March to May 15: Magnus Wants to Lead
Ward 5 D.C. Council member candidate Ron Magnus wants the voters of his ward to send him to work in the John A. Wilson Building in Northwest on their behalf. Magnus is one of several candidates running for the D.C. Council seat that was vacated by Harry Thomas Jr., in the special election that will take place on Tue., May 15.
"I am running because I want to bring strong, aggressive leadership to the ward," Magnus said. "I intend to speak to every neighborhood and every Ward 5 resident during this difficult time to restore our faith, replenish our trust and call upon residents of Ward 5 to believe again in ourselves."
Magnus is a lawyer who has worked as an assistant attorney general, in the administration of D.C. Mayor Anthony Williams as the deputy director of government affairs; and as a special counsel for management in the Office of the Corporation Counsel.
Magnus is running on the platform of attracting small businesses to the ward, instituting smart growth, and economic development that focuses on employing Ward 5 residents. He said that he wants "effective, ethical and transparent government."
Other priorities include fighting for the ward's children to ensure they receive a "first class" education, strong constituent services for residents and he will work for "universal health care for all ward residents."
Magnus remains upbeat about his campaign and the future of Ward 5.
"I firmly believe that the best is yet to come," he said. "I intend to be an advocate for Ward 5; I intend to be a fighter in Ward 5 and uniter in Ward 5. To paraphrase the poet Gil Scott Heron as it relates to Ward 5 'now more than ever, all the family must be together.'"
Zapata Wants to Serve
Rae Zapata is an active resident of Ward 5 and current president of the Ward 5 Council on Education. She's also one of the candidates seeking the D.C. Council member seat vacated by Harry Thomas Jr., in the special election that will take place on Tue., May 15.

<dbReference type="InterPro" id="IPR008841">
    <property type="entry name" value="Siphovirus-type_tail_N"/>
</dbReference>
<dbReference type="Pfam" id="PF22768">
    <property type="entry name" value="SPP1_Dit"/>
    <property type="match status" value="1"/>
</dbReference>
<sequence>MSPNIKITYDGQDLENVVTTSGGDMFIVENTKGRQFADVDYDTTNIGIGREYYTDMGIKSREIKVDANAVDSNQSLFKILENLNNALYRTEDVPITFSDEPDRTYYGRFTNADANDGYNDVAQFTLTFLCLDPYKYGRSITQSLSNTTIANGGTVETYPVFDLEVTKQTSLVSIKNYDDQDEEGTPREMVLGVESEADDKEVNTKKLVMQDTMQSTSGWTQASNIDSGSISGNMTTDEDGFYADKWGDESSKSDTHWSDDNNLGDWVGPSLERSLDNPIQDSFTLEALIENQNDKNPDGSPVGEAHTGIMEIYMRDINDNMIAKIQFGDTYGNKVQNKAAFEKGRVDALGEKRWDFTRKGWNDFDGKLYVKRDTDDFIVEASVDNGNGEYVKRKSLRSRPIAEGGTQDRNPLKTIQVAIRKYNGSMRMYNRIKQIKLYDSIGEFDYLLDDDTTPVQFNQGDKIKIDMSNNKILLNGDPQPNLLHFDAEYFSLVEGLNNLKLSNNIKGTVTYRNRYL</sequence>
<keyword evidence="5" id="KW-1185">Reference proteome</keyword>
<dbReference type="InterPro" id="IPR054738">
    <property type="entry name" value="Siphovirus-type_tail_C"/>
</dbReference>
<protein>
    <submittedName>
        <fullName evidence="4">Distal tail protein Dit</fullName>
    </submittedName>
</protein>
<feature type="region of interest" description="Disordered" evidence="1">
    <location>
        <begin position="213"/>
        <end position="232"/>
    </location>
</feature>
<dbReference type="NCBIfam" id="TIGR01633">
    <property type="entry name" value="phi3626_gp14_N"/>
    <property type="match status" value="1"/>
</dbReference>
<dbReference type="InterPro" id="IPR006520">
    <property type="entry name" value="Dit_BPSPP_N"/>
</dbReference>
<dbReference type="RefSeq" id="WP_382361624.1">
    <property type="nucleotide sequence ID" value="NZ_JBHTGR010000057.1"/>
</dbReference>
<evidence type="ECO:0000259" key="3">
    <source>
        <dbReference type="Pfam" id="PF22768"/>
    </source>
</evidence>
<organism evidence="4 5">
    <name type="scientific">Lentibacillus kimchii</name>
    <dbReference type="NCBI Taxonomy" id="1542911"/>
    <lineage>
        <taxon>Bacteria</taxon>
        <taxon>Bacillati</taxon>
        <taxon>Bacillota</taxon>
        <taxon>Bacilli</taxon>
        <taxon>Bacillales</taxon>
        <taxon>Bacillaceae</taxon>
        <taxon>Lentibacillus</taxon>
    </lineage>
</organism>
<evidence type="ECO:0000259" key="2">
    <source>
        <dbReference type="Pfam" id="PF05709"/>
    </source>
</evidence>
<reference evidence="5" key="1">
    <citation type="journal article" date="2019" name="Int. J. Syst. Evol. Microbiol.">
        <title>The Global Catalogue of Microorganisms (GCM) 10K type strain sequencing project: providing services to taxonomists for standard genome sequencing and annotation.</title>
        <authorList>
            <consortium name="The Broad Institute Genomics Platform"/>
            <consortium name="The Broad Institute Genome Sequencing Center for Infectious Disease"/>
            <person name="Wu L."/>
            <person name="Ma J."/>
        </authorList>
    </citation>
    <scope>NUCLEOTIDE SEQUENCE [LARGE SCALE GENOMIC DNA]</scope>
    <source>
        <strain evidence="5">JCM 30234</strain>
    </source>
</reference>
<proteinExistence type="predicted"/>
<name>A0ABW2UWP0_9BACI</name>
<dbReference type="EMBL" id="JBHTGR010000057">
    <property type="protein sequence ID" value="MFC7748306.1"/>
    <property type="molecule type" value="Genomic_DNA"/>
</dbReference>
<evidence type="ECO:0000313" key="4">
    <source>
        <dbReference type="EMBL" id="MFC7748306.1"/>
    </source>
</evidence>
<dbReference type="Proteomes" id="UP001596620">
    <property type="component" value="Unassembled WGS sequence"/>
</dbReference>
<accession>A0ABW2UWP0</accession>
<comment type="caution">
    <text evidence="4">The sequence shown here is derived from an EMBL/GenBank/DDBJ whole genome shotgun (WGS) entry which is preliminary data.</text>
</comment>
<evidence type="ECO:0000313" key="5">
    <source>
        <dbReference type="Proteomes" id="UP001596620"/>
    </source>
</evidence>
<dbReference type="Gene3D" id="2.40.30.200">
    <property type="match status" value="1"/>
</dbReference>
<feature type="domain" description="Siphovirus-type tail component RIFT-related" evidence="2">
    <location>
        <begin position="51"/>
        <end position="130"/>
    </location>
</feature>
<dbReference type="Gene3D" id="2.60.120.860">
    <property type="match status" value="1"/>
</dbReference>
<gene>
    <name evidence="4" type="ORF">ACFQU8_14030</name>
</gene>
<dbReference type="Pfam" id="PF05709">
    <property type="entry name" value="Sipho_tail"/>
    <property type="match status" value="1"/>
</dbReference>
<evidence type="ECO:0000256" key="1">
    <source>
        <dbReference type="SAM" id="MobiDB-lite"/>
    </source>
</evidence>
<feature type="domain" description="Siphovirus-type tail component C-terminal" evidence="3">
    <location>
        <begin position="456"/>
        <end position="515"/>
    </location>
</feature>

"I have a lifetime of commitment to community service," Zapata, 61, said. "I will not be beholden to any particular group. I will serve all of my constituents and I promise to be a new breed of politician."
Zapata said that if she is elected to be the D.C. Council member for the ward, she will "compromise and negotiate" but "not give away the whole pie" when it comes to getting the ward what it needs to thrive.
Zapata, who lives in Brookland, has been credited with jump-starting the conversation about bringing a middle school to the ward. At present, the ward doesn't have any middle schools. She's working with the brass of the District of Columbia Public Schools and D.C. Chairman Kwame Brown (D) to make sure that a middle school comes to the ward in the near future.
"The schools in Ward 5 should be quality schools," she said. "Good schools will help prevent problems like dropping out, crime and teenage pregnancy. The children of today are different than from any other time, so we have to market the value of getting an education to them."
Zapata said that she wants economic development for the ward but wants it to be inclusive of residents.
"Too many times, people know about a development project after the fact and that is not right," she said. "Yes, we must have economic development but everyone has to be informed about it at the same time and the developers must be held accountable for what they do."
She said her management experience as an attorney and an entrepreneur gives her an advantage over her competitors.
"My opponents have worked at places but they have not managed staffs," she said. "I feel that I should be the next council member because I have more experience than the rest of the candidates."